I just read Matt Walsh’s latest blog post, in which he writes a letter to his young daughter to tell her that she’s beautiful; and to warn her that culture will try to tell her otherwise so that it can make money off of her. That is all completely true. To be clear, I would NEVER pick a fight with Matt Walsh because A) He would debate me into a hole, and B) Although he can be quite abrasive, I respect his honesty. I don’t disagree with his message (or the TONS of other writers on this subject) about making sure girls know that the Hollywood standard of beauty is skewed, fake, empty and gross. I do tell my girls they’re beautiful and I talk a lot about finding beauty in our differences. They’re too young to have observed much pressure to be “perfect” via magazines, commercials, etc. I imagine it will be a heartbreaking process to watch them go through when they’re older and wiser; I hope Matt (my husband Matt, that is) and I are guided by God’s hand as we walk with them through that.

I get it. Important things for women to know TRUTH about: Real beauty (IE: inner beauty, lovely character, pure hearts), modesty (IE: bikinis, short shorts, cleavage), dangers of vanity (IE: needless plastic surgery, too much makeup, overspending on stuff), and pressure (IE: purity, dating, not being taken advantage of). YES. Teach the truth about these things. They’re real and important and hold value to women and girls.

Let me just ask a serious question, though: Is this ALL we think being a female boils down to?

Because these are the themes I see impressed on girls over and over again. My frustration is this: We say we need to tell girls that they’re bigger and better than the way they look and then we only talk about the way they look. Even if we’re saying “love yourself as you are” when we talk about bodies (which is positive), we are totally neglecting the depth and complexity and wealth of wonderful that comprises a woman (which is a CRYING SHAME).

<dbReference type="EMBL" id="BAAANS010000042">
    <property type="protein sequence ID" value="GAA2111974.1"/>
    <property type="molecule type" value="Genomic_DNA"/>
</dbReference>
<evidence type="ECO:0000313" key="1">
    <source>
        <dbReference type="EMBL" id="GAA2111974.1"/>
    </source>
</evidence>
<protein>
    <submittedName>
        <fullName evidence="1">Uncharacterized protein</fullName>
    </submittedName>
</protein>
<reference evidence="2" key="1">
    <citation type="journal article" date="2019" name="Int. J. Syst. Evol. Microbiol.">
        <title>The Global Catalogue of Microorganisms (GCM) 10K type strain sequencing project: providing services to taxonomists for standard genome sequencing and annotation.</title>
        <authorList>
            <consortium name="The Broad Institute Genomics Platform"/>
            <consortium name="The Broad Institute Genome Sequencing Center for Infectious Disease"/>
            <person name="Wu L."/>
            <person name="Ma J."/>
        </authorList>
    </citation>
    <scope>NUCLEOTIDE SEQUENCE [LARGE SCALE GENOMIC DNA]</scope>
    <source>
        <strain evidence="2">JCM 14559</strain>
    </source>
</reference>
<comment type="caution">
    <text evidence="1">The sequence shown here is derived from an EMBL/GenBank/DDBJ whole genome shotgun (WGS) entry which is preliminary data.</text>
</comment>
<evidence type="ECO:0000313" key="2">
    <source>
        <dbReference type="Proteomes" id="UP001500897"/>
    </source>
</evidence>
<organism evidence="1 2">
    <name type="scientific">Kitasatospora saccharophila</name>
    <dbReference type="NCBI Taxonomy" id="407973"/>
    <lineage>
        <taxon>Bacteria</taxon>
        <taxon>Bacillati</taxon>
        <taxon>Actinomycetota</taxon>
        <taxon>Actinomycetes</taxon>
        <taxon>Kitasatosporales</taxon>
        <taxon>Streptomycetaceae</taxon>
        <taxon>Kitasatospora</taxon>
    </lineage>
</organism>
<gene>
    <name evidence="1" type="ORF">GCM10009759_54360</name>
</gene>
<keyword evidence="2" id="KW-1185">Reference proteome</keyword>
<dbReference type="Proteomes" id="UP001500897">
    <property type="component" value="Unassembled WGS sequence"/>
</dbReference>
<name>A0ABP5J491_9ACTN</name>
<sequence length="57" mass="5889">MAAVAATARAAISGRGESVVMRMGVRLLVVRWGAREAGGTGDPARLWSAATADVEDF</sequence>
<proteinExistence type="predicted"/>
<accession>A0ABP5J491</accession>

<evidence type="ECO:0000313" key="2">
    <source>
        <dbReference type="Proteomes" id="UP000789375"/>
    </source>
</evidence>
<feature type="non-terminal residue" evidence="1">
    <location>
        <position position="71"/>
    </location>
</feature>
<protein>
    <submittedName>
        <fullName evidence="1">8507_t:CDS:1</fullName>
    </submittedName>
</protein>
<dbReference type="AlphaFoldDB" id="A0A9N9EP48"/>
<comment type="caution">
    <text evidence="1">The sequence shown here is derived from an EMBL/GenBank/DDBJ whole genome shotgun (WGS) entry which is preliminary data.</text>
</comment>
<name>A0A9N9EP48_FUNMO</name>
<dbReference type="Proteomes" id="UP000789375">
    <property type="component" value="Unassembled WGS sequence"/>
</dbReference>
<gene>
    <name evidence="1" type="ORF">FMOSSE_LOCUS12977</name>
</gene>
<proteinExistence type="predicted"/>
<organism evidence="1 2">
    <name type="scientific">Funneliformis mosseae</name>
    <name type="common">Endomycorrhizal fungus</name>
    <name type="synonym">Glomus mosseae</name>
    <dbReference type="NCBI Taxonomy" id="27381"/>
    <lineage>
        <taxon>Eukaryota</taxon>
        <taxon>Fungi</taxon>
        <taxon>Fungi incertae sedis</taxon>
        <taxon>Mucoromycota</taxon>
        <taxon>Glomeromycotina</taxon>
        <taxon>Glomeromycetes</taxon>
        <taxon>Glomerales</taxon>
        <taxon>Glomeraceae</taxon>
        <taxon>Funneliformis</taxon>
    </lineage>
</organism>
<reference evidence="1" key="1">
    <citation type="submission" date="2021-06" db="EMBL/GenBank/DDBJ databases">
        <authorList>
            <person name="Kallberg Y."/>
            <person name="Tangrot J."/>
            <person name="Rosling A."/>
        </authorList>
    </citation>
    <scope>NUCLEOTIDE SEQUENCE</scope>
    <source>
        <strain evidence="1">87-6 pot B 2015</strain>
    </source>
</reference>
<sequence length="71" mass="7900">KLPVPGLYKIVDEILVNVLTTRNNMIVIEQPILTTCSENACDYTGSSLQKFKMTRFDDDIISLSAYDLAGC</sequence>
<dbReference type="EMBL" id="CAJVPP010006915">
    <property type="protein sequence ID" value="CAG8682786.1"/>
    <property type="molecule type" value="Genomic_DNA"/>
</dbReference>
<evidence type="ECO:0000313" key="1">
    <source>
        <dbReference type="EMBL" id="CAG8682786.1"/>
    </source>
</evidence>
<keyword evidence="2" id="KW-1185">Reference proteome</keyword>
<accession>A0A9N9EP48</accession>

This is maybe the easiest way for me to express this: I want my girls to know that WHO they are is powerful. They can lead others because of their ideas, their skills, their words, their brains. They can serve others because they are kind, compassionate, empathetic, selfless, joyful, healthy, and hard-working. And they can shine a light on God because they can do all these things FOR HIS GLORY. Their faces and bodies are only the vessel through which they do all of these ACTUALLY IMPORTANT things.

You know the Dove ads and that recent Always commercial? Oh man. So good. So real. I bawl like a baby because I see exactly where the women in our culture have wandered in our perception of who we are as a gender. I LOVE how the young girls in that Always ad are FREE and they’re happy and they’re confident. It’s so sad that, as we grow, we learn that we’re judged for just about everything we are and so we shrink into tiny, intimidated robot people. Confined little boxes that squelch LIFE MORE ABUNDANTLY. We aren’t meant to live like that, friends!

You’re BIGGER and BETTER than your body or face. You have more to offer than that. Parents, teachers, ministers: Let’s all stop concentrating solely on the physical and superficial when we talk about girls and start emphasizing the real, complex, magical traits that make us who we are. Stop discussing whether or not wearing makeup makes us “holy” and start talking about the ways we are improving our families, schools, friends, and communities. Please stop harping about clothes and promote bigger ideas about what we should be PURSUING instead of the shorts and swimsuits we should be avoiding. I want my girls to FIRST RUN TOWARD the good things instead of always RUNNING AWAY from bad things. If the only thing I do is warn them that the world is going to judge the way they look, I’m not only minimizing their complete, whole, AMAZING person-hood, I’m pointing them in the wrong direction of where I hope they end up; they’ll forever be running scared instead of running their race of FAITH.

I’m telling you, these two…they’re the BEST! I hope they never grow up. But, when they inevitably do, I hope they understand that they have SO MUCH to share with the world around them and that their flesh is simply their working resource with which to do it.

Harper on the 4th of July

Harper on the 4th of July

Cortland's first lake experience

Cortland’s first lake experience

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